I roast a whole chicken almost every week for a few reasons...first, our family of 4 gets at least 2 meals + a good batch of bone broth from one chicken and second, I can control the ingredients and know exactly what's going in it. Also, IT'S SO EASY (like, you don't even need a "recipe" easy). And economical.
How I roast a chicken is also one of the most frequent questions I get asked. Here's the thing...like for most things I cook, I don't follow one for this. It's ridiculously simple and nearly impossible to mess up so I figured it was about time I write up a post sharing how I do it and encourage any of you who are intimidated by a whole chicken- because I promise that you can do this! If you want to start cooking from scratch more or learn how to cook intuitively (without recipes, measuring everything, etc.) I honestly think that learning how to roast a good chicken is the best place to start. It can be used as the base for so many great meals and, trust me, once you start making your own broth you won't go back to the boxed stuff.
I don't want to write a long winded emotional life story that ties into roasted chicken and make you have to scroll for 20 years to get to the part that actually explains how to do this but I do want to ramble just a bit about how much the ingredients in your food matter. I know it's really easy to grab those rotisserie chickens from Costco or the grocery store (and I'm not shaming anyone for doing so) but, just know that they're full of really gross and unnecessary ingredients. When roasting your own it's GREAT if you get a pasture-raised/free range/natural bird but even just starting with a whole chicken you can get at the grocery store is a step in the right direction...because I guarantee you that those grab-and-go rotisserie birds were not free range or raised in a great way AND they're filled with things like carrageenan, sugar & dextrose...seriously, read the labels. Blah.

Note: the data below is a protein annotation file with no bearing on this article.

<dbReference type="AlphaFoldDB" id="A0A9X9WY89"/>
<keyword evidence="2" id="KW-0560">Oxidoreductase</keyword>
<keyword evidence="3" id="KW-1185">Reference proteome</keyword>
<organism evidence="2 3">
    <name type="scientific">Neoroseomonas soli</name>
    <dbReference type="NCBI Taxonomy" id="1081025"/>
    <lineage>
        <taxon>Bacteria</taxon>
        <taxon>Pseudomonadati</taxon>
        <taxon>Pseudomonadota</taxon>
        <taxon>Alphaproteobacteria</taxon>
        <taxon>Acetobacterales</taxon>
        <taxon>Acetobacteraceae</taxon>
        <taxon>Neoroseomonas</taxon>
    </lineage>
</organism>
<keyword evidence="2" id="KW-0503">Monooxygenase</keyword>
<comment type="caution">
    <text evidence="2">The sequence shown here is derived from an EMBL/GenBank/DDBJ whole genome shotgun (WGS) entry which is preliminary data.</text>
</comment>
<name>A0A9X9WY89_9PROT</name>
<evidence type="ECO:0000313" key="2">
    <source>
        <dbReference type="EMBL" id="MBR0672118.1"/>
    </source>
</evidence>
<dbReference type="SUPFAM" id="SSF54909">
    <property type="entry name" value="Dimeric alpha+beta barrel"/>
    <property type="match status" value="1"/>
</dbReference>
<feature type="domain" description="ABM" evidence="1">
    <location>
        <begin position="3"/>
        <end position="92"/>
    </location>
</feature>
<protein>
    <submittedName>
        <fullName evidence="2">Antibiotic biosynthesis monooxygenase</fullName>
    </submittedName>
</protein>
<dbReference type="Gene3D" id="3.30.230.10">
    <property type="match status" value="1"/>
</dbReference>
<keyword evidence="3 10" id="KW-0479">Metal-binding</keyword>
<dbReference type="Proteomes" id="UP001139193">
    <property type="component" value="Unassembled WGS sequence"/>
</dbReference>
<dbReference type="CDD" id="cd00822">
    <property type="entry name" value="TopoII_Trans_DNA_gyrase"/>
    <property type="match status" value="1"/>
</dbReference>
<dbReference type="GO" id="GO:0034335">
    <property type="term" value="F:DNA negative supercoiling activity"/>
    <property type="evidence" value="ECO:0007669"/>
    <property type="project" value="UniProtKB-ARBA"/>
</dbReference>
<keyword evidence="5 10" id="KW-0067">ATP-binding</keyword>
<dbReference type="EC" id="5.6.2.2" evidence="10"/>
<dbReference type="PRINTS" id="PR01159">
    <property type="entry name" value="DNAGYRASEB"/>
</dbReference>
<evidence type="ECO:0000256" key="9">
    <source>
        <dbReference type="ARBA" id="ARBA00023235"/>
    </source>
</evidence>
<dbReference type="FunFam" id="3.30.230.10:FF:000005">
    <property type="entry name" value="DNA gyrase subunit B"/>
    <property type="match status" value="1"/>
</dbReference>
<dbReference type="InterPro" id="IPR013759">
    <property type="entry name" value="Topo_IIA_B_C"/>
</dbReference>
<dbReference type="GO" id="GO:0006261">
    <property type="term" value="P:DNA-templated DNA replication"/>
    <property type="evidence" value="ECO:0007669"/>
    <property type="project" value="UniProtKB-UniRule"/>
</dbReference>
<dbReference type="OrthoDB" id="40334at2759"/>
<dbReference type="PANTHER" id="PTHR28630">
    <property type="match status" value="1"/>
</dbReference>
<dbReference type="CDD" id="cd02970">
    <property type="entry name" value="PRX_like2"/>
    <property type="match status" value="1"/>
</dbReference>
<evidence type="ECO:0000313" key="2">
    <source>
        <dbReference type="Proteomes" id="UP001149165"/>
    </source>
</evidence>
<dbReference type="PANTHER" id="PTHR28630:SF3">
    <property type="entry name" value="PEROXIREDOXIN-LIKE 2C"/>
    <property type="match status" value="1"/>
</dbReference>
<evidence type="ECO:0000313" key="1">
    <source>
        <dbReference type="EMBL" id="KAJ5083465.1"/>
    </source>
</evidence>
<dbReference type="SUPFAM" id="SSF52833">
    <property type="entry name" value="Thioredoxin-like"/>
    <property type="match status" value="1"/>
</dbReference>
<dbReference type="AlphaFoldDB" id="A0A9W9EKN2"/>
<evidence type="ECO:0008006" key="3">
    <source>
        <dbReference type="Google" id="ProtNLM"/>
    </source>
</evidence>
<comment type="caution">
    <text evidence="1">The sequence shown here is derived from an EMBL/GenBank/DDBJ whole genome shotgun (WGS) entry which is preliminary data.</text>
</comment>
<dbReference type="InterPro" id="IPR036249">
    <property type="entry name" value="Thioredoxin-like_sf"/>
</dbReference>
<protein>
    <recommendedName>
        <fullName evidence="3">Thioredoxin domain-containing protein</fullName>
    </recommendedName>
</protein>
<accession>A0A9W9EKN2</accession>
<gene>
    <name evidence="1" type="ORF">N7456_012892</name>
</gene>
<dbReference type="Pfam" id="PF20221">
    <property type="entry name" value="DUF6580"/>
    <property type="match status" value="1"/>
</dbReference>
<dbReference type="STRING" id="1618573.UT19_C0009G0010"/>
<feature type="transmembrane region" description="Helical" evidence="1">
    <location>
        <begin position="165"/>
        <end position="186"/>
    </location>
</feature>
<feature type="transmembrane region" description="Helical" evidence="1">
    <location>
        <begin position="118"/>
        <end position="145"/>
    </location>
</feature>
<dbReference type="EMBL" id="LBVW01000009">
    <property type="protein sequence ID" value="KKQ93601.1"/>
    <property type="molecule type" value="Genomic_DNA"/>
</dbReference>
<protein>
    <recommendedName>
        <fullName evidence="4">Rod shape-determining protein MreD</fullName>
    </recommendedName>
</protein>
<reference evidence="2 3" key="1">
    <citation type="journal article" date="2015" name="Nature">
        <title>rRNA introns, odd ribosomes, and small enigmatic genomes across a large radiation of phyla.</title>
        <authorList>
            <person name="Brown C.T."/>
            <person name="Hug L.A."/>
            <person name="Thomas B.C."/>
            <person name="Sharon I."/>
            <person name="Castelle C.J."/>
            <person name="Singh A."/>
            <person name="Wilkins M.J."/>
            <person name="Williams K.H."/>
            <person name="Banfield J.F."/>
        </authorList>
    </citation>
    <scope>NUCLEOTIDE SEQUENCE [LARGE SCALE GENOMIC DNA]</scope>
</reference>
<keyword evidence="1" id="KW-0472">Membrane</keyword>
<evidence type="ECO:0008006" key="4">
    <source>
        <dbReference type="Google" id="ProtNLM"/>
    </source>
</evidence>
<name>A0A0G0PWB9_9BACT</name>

Okay, lets get to it.
I always start by removing the gizzards (they're either in a little pouch all together or just loose down inside the bird). If you're going to make bone broth with your carcass and bones later (you're crazy if you don't!), keep those (in the fridge or freezer) to throw in your pot when you do. Then, I rinse the bird and set it, breast side up, in a shallow baking dish (a cast iron skillet or a dutch oven works too) and pat it dry with a paper towel- this will help your butter/oil and seasonings stick a lot better.
Then you're going to want a few tablespoons (around 3 or so) of softened butter or olive oil or avocado oil, etc. I'll use any of those depending on what I have on hand but butter is our favorite! I keep the seasonings fairly basic so that the meat is delicious to eat on its own but also has a great base seasoning and is really versatile for anything else I might use the meat for...soups, tacos, chicken salad, fried rice, added to regular salads, etc. One thing that I think is important is plenty of salt...you're seasoning a lot of meat here and while I definitely don't like overly salty food, I also don't like bland chicken. A lot of recipes will tell you to "salt & pepper to taste" or to "sprinkle generously with salt & pepper" but if this is your first rodeo maybe it will help you to know that I use close to a tablespoon of salt (usually either kosher salt or Redmond salt). A couple of big pinches will do the trick. I like to add my seasonings to a little dish with my butter or oil and sort of make a paste out of everything.